by Joe Bollig
KANSAS CITY, Kan. — No one has to tell Bill Maloney how to find the archbishop’s office in the chancery. As Yankees great Yogi Berra said, for him it’s “déjà vu all over again.”
On Oct. 30, Maloney became executive director of the Catholic Foundation of Northeast Kansas and the director of the archdiocesan office of stewardship and development. He succeeded the retiring Lesle Knop. They will work together during a two-month transition period.
Maloney served as associate director of the archdiocesan office of stewardship and development from 2003 to 2006.
“I see a lot of new faces and some friendly familiar faces as well [in the chancery],” said Maloney.
Maloney and his wife Patrice have three adult children. They’ve been members of Queen of the Holy Rosary Parish in Overland Park since 1990.
Church and family have been at the very center of Maloney’s life from the very beginning. He’s a cradle Catholic, born and raised in Joliet, Illinois. He was educated entirely in Catholic schools: Holy Family Parish School, Joliet Catholic High School and Creighton University in Omaha, Nebraska.
Maloney graduated from Creighton in 1988 with a bachelor of science in business administration and finance. He also met his wife Patrice at Creighton. She grew up in St. Agnes Parish and is a graduate of Bishop Miege High School, both in Roeland Park.
Perhaps it was destiny for Maloney to work at the archdiocese. After all, his own father is his role model.
“My dad was what I call a good steward at our parish [while I was growing up],” said Maloney. “He was a great leader there and worked tirelessly for the parish, serving on committees. As a young person, I would work in the kitchen at the annual Holy Family ham dinner. From that point, I just looked forward to being involved in my parish. I always looked at the parish as my home.
“Once we moved to Kansas City, opportunity presented itself shortly after we joined Queen of the Holy Rosary to become active in the school. I remember the day well when I got the call, after filling out a form at school, inviting me to work at its annual Las Vegas Night.”
Ever since then, Maloney’s service to the church has been a series of invitations to get involved.
“My faith means a lot to me,” he said. “It’s an important part of our family’s life. I know it’s the truth and what we should be doing. I feel good going to work every day. I tell people what I do in my free time is also what I do for my career. If I’m not working for the church for a living, you’ll find me doing something for my parish.”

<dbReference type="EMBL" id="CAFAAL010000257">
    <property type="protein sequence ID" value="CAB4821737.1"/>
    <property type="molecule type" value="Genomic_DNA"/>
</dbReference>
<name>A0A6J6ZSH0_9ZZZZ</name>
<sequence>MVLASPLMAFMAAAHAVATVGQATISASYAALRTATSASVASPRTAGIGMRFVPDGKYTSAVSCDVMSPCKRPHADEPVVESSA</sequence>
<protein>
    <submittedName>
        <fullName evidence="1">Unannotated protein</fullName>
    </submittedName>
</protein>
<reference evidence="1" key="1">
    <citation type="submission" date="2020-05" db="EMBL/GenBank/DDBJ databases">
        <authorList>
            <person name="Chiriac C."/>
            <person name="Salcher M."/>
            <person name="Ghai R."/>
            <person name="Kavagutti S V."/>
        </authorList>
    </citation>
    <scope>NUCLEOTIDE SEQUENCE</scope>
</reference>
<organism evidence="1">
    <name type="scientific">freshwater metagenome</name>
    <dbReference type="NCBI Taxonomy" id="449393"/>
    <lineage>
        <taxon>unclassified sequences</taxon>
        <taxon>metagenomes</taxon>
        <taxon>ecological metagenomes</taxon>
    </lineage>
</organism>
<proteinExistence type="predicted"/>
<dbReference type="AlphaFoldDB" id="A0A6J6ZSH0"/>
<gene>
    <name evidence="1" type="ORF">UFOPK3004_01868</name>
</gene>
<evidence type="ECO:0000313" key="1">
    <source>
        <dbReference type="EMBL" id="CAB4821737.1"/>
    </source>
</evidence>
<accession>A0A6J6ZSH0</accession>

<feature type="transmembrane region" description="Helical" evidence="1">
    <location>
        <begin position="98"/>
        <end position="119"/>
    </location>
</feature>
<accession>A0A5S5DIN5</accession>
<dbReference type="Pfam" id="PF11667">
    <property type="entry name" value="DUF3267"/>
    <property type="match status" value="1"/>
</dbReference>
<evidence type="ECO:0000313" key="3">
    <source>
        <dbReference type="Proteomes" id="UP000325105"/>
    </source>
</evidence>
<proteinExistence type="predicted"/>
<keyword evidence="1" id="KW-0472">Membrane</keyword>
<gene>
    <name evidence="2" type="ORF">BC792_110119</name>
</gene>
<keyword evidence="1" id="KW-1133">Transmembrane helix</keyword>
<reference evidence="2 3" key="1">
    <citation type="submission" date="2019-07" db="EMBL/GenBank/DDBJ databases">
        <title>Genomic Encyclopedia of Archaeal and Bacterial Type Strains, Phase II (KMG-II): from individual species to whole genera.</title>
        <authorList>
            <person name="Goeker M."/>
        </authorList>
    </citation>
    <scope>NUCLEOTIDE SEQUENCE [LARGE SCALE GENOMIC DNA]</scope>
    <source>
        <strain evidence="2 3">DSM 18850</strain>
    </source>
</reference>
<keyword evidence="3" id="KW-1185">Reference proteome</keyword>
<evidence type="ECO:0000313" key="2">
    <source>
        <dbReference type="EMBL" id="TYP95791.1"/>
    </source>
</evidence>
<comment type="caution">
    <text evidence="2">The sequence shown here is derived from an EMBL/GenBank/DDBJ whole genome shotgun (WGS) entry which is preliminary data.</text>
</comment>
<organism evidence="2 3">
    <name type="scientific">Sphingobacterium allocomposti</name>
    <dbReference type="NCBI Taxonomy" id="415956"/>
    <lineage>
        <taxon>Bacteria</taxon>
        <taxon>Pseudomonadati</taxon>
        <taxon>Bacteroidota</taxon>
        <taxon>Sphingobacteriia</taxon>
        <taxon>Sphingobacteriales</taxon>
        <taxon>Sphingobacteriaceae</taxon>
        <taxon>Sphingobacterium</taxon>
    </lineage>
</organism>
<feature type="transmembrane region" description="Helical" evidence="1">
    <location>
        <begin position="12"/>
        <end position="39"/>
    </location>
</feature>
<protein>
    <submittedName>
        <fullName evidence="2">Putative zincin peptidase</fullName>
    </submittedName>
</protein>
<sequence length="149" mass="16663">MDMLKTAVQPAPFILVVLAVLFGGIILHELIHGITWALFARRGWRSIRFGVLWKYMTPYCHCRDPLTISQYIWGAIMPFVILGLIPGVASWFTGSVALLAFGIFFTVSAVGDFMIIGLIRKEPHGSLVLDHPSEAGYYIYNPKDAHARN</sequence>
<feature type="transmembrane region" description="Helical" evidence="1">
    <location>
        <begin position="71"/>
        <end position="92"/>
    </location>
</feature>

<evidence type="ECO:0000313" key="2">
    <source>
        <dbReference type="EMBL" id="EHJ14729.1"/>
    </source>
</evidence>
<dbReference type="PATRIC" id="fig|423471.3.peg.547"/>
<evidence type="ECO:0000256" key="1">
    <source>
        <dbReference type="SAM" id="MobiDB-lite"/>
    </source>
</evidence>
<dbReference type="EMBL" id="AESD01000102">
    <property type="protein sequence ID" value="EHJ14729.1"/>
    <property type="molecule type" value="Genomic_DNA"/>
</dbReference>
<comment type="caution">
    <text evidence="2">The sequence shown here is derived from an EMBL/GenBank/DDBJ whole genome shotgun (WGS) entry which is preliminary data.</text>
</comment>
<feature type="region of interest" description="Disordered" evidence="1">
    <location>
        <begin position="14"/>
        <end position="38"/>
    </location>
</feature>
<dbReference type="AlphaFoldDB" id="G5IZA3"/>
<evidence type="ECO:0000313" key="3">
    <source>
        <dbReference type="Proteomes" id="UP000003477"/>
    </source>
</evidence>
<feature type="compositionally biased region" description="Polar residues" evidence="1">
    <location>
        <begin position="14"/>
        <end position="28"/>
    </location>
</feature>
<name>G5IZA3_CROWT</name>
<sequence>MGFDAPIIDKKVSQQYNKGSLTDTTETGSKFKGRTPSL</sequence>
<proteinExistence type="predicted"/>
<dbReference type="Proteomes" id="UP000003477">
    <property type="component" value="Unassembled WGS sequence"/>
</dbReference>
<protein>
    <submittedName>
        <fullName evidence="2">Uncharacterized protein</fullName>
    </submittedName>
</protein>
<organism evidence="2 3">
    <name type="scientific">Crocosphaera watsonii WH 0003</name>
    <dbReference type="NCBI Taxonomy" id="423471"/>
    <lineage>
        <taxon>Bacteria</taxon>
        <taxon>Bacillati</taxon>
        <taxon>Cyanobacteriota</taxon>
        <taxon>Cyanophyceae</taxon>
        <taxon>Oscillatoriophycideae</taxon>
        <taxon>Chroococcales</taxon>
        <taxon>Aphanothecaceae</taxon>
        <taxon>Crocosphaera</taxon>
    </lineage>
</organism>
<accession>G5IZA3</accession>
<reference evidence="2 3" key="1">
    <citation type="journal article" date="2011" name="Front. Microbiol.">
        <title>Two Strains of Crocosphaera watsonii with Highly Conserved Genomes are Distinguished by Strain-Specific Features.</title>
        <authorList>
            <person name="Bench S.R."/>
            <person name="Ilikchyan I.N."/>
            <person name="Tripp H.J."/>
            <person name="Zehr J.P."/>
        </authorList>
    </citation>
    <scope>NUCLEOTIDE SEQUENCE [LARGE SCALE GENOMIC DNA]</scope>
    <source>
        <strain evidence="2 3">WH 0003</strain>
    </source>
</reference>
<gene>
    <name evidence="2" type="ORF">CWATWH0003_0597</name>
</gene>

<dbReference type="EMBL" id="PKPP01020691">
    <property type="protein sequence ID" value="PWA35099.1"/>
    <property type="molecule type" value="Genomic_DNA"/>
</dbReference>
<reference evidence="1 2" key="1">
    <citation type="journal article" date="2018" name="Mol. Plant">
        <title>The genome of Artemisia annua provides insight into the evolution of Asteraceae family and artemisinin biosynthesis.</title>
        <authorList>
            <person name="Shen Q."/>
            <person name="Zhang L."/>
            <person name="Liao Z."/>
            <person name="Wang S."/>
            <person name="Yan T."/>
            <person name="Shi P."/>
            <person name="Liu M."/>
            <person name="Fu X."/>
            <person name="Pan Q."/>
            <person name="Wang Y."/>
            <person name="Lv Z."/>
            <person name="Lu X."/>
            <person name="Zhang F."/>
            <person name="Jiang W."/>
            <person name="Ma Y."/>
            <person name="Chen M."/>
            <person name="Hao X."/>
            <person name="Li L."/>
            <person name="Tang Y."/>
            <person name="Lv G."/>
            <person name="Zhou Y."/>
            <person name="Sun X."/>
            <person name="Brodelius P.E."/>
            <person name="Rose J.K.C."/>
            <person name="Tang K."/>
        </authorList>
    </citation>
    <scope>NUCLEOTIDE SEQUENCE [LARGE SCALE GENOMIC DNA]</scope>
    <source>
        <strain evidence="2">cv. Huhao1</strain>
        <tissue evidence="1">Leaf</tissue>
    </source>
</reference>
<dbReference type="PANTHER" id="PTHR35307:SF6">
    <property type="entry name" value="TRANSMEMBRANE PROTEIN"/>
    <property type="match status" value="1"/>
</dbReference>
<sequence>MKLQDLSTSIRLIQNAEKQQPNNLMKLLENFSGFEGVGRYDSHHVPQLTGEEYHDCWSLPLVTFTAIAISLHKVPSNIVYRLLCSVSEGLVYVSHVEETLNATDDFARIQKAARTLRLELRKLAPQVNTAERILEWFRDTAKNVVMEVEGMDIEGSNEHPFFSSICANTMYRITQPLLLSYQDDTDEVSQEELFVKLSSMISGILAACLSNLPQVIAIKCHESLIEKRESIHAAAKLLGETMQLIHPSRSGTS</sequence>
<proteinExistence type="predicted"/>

When the Maloney family moved to Overland Park, Bill Maloney first worked for UMB Bank. Next, he worked for the archdiocese and then briefly as director of advancement for Bishop Miege. Next, he spent 16 years with the Steier Group based in Omaha, which manages parish and diocesan capital campaigns.
“Part of me always wanted to do that at home,” he said. “It’s like sharing a gift. . . . And I wanted to share the joy of giving and the joy of the work that is done in a stewardship and development office in my own community.”
The opportunity to share this gift came about when he learned Knop would retire in late 2020. It was the right job and the right time for Maloney.
In his new role in the archdiocese, Maloney will lead the ongoing work of the Catholic Foundation of Northeast Kansas and the archdiocesan office of stewardship and development.
The foundation (CFNEK) is the long-term funding vehicle for the parishes, schools and ministries of the archdiocese. It’s the home of many endowment funds and a place where individuals can make planned gifts for the long-term needs of the archdiocese.
The largest function of the office of stewardship and development is to execute the archbishop’s annual Call to Share stewardship program to fund the operations of the institutions and ministries of the archdiocese.
“I see stewardship as being all about gratitude,” said Maloney. “Gratitude on an individual level for all the gifts God has given us and sharing those gifts with others.”
“And stewardship in our parishes,” he added, “is about hospitality: welcoming people, forming them in faith and prayer, and then reaching out to others via hospitality, prayer, formation and service.”
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